Researchers at UT have made a novel discovery that may potentially protect the world from future collisions with asteroids.
Former NASA astronaut and UT graduate Henry W. Hartsfield, Jr. died on July 17 after an illness. He was eighty years old.
Children are often mystified by remote control cars and how they can control them with a device while standing several feet away from them. This past week, Chris Tate was mystified by the same power—only he was controlling something 150 million miles away, on another planet. The UT physics doctoral student had the rare opportunity to control one of the science instruments on NASA’s Curiosity rover on Mars.
NASA’s Mars Science Laboratory Rover Curiosity would have a hard time completing its mission if it were not for a successful partnership between the Jet Propulsion Laboratory and a professor-student team at UT. Ben Blalock, professor of electrical engineering and computer science, and two graduate students, designed a tiny microchip that weighs close to a paper clip and helps control the motors on the rover.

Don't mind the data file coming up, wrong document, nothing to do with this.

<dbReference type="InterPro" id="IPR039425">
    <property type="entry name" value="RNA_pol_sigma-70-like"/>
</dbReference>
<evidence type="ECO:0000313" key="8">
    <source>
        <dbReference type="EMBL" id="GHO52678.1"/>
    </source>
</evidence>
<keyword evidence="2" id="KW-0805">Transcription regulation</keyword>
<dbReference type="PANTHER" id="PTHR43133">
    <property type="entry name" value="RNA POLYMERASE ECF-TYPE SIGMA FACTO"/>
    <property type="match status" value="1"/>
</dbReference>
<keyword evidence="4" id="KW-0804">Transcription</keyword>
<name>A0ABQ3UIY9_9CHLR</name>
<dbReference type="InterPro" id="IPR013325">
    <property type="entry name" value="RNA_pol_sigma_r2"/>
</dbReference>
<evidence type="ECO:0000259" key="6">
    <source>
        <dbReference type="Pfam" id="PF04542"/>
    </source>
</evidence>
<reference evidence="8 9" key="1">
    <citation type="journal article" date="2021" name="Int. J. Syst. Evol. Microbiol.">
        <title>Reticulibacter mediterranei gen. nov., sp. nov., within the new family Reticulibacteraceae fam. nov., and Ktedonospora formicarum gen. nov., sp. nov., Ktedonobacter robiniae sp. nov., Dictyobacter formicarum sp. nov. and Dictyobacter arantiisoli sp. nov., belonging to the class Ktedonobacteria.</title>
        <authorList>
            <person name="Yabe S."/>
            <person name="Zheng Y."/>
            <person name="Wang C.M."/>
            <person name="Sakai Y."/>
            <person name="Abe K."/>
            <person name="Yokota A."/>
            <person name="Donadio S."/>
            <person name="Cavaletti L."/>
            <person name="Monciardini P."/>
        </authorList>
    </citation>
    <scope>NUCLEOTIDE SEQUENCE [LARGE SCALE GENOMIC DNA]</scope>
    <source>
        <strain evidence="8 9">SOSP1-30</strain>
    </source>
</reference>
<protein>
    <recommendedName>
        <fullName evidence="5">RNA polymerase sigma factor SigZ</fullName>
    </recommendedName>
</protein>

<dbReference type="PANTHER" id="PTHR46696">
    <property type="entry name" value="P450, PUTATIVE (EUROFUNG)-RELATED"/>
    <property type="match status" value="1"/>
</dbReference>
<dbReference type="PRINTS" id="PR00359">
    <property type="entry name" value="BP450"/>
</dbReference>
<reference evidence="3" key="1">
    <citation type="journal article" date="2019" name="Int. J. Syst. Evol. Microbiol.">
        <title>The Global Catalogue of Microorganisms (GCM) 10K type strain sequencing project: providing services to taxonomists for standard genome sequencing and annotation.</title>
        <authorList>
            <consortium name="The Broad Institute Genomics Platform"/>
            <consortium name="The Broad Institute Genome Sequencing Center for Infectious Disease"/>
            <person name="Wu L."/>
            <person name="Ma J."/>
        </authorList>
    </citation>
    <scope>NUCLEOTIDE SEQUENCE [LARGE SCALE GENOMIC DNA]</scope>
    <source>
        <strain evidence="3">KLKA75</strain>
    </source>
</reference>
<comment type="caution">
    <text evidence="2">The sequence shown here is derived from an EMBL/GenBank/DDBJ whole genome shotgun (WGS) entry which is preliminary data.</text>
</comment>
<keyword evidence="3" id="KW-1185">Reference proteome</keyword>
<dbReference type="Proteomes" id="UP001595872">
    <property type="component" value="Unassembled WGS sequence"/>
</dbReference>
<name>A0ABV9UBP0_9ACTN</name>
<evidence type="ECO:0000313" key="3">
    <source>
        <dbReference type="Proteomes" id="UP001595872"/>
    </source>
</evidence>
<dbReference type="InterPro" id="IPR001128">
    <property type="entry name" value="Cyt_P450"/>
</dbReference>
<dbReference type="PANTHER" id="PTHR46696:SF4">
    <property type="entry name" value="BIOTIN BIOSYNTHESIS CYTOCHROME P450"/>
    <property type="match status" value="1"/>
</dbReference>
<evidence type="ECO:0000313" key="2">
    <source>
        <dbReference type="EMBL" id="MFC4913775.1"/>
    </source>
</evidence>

Three UT professors have had a hand in NASA’s Mars rover Curiosity including Electrical Engineering and Computer Science Professor Ben Blalock. The Knoxville News Sentinel interviewed Blalock about his role developing microchips that help control dozens of motors inside the rover.
NASA’s Curiosity rover landed on Mars Sunday night. Then, the work began for two UT professors searching for potentially habitable environments on the red planet. Linda Kah and Jeffrey Moersch, associate professors in the Department of Earth and Planetary Sciences, are an integral part of the NASA team working on the rover.
WATE-TV’s Jill McNeal interviewed Jeffrey Moersch, associate professor in the Department of Earth and Planetary Sciences, before he headed to California for his Mars Mission. He and Linda Kah, also an associate professor in the department, are an integral part of the NASA team working on the Curiosity rover.